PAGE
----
February 14 2018
We delve into the many reasons why taking an off-season is pertinent to runner recovery.
You’ve probably heard about yo-yo dieting, the cycle of eating well for a while and then slipping into a junk food habit, only to clean up your act again and start all over—not good for your sanity or your waistline. But what about yo-yo exercising? Could that be just as bad? As it turns out, yes. Every time you jump back into a fitness routine like running, you have to go through the physical struggle of adjusting to the activity again (hello, shin splints) and start from scratch building up your mileage. Arguably worse is the effect it has on your emotions; it’s easy to feel disappointed in yourself every time you slack off, and even harder to constantly try to get motivated again. But it doesn’t have to be that way! If you’re struggling with an up and down relationship with running, consider these tips to commit for good.
Keep it interesting
We’ve all been there—you decide to take up an activity, vow that you’re going totally commit, become obsessed…and then a few weeks later you’re over it and give up. When you first start running, it can be easy to declare I AM A RUNNER! and work out hard every day. But before long you get sick of it and end up back on the couch, only to pick it up again the next time you get bit by the fitness bug. To prevent this cycle, keep the passion but trade a few days of running for some cross-training. Throw in some yoga, some spinning, some swimming—find another workout you enjoy and it will keep your running fresh and fun.
Related: The Best Cross-Training For Runners
Take time to recover
When the enthusiasm is flowing, it can be tempting to log some serious miles day after day. But without regular recovery days, you’re bound to burn out, and from there it’s a slippery slope to giving up completely. Just like it’s important to mix up your running with cross-training, it’s even more crucial to schedule regular rest. Plan to take a day off about once a week to prevent exhaustion and injury, even if you feel like you could keep going—treat yourself to a pedicure you don’t want to wreck if you have to! Just make sure to give your sneakers a regular breather and you’ll be running in them for the long haul.
Related: Top Ways To Maximize Recovery
Set a concrete goal
It’s a great idea to set a goal for your running. Whether you want to run your first mile without stopping or conquer a 10K, keeping your objective in mind can help motivate you when you feel like giving up. But an even better way to hold yourself accountable and keep running consistently is to sign up for a race. It’s much easier to ditch an intangible goal than to slack off on training for a race with a definitive deadline. The distance doesn’t matter, so choose whatever you feel comfortable tackling. What’s important is having the incentive of the impending event to keep up with your training plan.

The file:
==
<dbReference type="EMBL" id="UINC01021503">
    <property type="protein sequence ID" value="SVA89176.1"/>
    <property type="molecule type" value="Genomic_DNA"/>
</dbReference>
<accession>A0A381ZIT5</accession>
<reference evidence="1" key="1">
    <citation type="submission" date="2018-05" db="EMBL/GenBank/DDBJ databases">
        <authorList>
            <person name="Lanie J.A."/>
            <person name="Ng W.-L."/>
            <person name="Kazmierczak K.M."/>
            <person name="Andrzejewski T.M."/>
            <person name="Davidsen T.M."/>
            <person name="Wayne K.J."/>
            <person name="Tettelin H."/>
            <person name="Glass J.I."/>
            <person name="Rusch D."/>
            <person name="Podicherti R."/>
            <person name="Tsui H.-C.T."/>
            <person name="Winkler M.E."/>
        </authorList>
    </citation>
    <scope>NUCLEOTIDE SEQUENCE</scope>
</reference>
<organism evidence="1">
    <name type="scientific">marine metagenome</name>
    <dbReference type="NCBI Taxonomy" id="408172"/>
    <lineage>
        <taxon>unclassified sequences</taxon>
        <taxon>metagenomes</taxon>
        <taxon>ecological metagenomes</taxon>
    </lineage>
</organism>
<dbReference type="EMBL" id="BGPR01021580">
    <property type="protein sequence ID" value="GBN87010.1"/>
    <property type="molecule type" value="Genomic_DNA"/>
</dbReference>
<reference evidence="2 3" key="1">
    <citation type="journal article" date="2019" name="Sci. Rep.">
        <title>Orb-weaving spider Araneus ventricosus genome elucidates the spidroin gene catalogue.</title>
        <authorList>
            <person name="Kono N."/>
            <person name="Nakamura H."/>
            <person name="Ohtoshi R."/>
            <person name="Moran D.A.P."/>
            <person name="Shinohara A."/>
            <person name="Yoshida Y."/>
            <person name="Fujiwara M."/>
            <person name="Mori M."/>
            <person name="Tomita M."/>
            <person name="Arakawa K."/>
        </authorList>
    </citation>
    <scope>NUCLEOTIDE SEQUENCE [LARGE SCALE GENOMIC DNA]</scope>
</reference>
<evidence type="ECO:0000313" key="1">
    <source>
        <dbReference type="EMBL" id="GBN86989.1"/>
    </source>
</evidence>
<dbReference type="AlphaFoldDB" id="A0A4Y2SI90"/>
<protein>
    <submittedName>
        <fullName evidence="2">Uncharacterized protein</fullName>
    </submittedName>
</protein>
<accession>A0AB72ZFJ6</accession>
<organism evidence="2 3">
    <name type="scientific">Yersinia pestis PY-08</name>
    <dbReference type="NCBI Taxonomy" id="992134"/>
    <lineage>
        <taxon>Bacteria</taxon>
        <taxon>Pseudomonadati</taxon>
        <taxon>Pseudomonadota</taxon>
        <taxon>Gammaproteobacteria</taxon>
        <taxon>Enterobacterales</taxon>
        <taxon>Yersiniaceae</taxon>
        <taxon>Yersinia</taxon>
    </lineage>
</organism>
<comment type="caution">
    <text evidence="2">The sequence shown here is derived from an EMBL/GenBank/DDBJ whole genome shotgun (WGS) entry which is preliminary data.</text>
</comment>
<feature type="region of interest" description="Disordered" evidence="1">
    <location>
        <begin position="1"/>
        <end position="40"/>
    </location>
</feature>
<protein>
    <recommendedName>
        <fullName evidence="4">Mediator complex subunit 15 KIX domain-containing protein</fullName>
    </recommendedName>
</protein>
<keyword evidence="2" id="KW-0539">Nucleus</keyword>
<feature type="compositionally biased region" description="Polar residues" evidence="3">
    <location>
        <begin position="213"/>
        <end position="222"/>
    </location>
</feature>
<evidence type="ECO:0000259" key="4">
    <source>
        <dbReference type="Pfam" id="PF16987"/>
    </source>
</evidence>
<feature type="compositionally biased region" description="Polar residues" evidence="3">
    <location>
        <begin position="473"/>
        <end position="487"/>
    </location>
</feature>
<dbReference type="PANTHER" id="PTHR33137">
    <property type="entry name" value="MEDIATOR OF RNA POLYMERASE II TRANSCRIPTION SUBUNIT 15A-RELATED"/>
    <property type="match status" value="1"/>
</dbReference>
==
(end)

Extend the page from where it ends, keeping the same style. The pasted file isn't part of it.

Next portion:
Make it a lifestyle
If you sometimes work out to lose or stay at a certain weight, that’s totally fine—maintaining a healthy weight is part of your overall well-being. But if you find that the number on the scale is your primary—or only—motivation for running, that may be the reason you stop and start so often. It’s so easy to slack off once you plateau at your goal weight, or worse, give up entirely if you fail to reach it, only to start working out again when the number creeps up. To keep both your weight and fitness levels steady, try changing your mindset about running; don’t think of weight loss as the goal, but consider it a positive side effect. Instead, adjust your thinking and consider your workouts just another part of your healthy daily routine, as routine as brushing your teeth. Remind yourself that while weight loss can be one of running’s benefits, so can endurance, energy, and a clear head. It may take a while to shift your thinking but once you do, you’ll put an end to the cycle for good.